Free Consultation (970) 485-2261

How is Jail Time Calculated in Colorado?

Posted on September 8, 2023

Calculating jail time for a criminal offense in Colorado involves several key steps and considerations.

Identify the Offense Category

One of the foremost considerations in calculating jail time is the nature and severity of the offense. For example, felonies generally lead to longer sentences compared to misdemeanors. Additionally, violent crimes tend to result in harsher penalties. Therefore, first, determine whether the offense is classified as a misdemeanor or a felony.

Colorado Misdemeanor and Felony Sentencing Ranges

Colorado has statutory sentencing ranges for different offenses, which provide a framework for judges to determine appropriate penalties. These ranges are set by the state legislature and can vary based on the specific crime and its severity. In addition, some offenses in Colorado have mandatory minimum sentences, meaning that the judge is required to impose a certain minimum term of incarceration.

Misdemeanor Sentencing Chart

Class Possible Jail Time Possible Fines

(e.g., theft ($750 to $1,999), indecent exposure, second-degree forgery)

6 to 18 months $500 to $5,000

(e.g., theft ($300 to $749), second-degree arson, resisting arrest, violating a protection order)

3 to 12 months $250 to $1,000

(e.g., theft ($50 to 300), disorderly conduct, prostitution, fourth-degree arson)

Up to 6 months $50 to $750


Felony Sentencing Chart

Class Presumptive Minimum Presumptive Maximum Possible Fines
Class 1

(e.g., first-degree murder, child abuse causing death of a child under 12, first-degree kidnapping)

Life Imprisonment Death Sentence No fine
Class 2

(e.g., human trafficking, racketeering, second-degree murder)

8 Years in Prison 24 Years in Prison $5,000 to $1,000,000
Class 3

(e.g., first-degree burglary, first-degree assault)

4 Years in Prison 12 Years in Prison $3,000 to $750,000
Class 4

(e.g., manslaughter, identity theft, sexual assault, theft worth $20,000 to $100,000)

2 Years in Prison 6 Years in Prison $2,000 to $500,000
Class 5

(e.g., forgery, refusal to pay child or spousal support)

1 Year in Prison 3 Years in Prison $1,000 to $100,000
Class 6

(e.g., pretending to be a peace officer, animal cruelty, possessing over 12 ounces of marijuana)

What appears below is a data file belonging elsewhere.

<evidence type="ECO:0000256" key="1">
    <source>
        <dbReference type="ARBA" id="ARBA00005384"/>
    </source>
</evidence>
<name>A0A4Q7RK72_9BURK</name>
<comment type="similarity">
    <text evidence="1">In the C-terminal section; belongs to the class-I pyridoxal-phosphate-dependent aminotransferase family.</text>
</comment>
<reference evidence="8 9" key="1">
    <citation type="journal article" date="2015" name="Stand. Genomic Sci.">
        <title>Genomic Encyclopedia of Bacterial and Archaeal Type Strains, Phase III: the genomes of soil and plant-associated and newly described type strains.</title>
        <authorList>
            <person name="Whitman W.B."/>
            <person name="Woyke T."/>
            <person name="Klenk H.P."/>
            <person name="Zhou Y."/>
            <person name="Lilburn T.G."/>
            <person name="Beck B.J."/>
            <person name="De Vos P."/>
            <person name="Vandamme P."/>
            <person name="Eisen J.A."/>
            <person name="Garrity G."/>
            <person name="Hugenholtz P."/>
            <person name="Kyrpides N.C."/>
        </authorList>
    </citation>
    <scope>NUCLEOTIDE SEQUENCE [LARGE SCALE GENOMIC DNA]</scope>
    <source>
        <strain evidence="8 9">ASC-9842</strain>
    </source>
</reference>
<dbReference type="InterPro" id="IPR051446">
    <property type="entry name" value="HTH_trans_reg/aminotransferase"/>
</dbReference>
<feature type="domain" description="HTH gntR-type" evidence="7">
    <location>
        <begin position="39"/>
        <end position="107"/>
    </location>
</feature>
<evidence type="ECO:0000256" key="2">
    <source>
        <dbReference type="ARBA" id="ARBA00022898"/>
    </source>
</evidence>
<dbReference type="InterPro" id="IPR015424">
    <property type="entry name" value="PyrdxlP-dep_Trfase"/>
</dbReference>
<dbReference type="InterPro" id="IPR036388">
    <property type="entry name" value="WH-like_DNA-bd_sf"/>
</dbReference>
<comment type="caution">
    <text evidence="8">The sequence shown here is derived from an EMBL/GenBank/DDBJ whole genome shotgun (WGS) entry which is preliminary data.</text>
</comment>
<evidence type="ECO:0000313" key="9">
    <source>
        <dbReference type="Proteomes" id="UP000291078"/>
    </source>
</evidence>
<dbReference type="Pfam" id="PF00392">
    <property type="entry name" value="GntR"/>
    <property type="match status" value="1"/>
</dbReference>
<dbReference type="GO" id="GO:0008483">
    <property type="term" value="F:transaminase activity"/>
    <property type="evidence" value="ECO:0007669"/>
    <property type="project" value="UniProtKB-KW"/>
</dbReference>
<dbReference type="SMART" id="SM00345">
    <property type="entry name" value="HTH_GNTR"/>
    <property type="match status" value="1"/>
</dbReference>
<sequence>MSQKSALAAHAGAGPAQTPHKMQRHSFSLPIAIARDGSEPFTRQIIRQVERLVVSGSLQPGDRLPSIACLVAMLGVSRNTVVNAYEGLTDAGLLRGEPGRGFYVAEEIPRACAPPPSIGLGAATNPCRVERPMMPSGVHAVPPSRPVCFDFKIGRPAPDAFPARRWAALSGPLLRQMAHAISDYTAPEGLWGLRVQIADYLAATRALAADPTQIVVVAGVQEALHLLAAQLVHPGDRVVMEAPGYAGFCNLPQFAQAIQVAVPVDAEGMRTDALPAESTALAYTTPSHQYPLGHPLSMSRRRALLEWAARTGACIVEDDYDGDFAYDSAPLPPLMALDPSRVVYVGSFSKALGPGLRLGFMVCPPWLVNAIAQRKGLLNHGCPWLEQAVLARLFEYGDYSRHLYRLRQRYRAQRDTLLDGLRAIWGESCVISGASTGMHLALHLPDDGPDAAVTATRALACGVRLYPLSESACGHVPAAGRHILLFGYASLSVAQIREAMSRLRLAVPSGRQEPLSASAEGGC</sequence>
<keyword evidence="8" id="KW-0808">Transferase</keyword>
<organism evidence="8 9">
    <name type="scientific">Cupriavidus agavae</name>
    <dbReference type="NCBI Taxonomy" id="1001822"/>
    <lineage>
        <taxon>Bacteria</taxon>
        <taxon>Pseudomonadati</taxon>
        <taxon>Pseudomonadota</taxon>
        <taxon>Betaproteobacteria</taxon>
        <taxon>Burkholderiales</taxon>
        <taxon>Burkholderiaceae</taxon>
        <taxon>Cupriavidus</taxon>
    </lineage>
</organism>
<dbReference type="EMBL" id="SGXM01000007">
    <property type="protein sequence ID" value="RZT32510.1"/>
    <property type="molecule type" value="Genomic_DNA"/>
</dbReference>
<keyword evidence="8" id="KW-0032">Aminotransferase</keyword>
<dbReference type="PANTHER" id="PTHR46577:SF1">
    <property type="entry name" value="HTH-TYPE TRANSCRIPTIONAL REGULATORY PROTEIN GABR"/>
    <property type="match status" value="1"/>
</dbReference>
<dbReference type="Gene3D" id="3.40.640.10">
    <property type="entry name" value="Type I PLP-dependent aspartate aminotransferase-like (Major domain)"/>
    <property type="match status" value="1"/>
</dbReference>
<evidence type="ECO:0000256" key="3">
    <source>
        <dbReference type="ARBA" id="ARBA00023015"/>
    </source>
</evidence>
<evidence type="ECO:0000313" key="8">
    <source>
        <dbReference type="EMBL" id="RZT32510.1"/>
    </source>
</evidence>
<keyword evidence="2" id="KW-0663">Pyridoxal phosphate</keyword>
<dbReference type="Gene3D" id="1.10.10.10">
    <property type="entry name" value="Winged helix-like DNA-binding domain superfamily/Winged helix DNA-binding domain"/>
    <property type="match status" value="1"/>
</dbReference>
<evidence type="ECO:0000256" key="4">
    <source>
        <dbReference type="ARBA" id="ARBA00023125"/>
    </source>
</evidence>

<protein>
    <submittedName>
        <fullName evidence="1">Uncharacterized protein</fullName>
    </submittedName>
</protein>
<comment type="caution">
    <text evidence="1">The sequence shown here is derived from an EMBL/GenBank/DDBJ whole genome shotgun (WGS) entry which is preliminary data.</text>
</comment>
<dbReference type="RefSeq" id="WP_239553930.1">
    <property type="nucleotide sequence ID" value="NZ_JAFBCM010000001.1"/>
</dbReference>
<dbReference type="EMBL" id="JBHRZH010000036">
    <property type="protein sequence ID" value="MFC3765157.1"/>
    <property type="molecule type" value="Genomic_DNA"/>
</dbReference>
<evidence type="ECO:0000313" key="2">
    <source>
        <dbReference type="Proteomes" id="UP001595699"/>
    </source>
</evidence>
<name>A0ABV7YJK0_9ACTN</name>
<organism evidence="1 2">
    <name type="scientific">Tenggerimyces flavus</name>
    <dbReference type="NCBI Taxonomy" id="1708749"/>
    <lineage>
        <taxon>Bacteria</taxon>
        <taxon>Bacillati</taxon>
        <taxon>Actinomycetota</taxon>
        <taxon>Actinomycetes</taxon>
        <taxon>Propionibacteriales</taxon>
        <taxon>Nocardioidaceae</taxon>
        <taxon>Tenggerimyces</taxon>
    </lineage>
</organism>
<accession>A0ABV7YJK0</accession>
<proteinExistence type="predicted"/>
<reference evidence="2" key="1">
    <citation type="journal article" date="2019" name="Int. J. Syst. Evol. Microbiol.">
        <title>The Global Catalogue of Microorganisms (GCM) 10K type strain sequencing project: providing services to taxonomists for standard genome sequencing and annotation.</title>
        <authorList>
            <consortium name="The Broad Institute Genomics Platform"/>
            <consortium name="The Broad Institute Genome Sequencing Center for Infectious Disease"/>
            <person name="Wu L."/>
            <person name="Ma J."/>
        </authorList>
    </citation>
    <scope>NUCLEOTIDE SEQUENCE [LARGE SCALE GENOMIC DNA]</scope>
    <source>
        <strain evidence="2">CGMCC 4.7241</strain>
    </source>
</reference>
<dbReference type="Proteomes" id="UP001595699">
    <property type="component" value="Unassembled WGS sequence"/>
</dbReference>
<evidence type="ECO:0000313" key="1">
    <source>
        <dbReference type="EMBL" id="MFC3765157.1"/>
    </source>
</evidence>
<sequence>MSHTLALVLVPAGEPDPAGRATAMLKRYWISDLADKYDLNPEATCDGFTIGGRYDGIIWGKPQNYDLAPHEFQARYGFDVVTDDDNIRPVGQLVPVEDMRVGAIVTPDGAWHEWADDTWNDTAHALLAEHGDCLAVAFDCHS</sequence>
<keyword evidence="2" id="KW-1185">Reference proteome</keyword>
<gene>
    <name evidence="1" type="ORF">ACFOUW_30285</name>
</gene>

1 Year in Prison

18 Months in Prison

$1,000 to $100,000

Consider Prior Criminal History

A person’s criminal record plays a significant role in the sentencing process. Repeat offenders often face more substantial jail terms. Colorado law takes into account previous convictions, including both misdemeanors and felonies, when determining the appropriate sentence.

Evaluate Aggravating and Mitigating Circumstances

Take into account any factors that may aggravate or mitigate the offense. Aggravating factors, such as the use of a weapon or the presence of violence, can lead to an increased sentence. Conversely, mitigating factors, like cooperation with law enforcement or a lack of prior criminal record, may result in a reduced sentence.

Consider Plea Bargains and Negotiated Settlements

If applicable, factor in any plea bargains or negotiated settlements between the prosecution and defense. These agreements can lead to a reduction in the proposed sentence.

Factor in Time Served and Good Behavior

For individuals already in custody, the time served may be credited toward the total sentence. Additionally, good behavior while incarcerated can sometimes lead to early release or parole eligibility.

Seek Legal Advice and Representation

It is crucial for individuals facing criminal charges in Colorado to consult a qualified Breckenridge criminal defense attorney. An experienced lawyer can assess the specific details of the case, navigate the legal process, and advocate for the best possible outcome.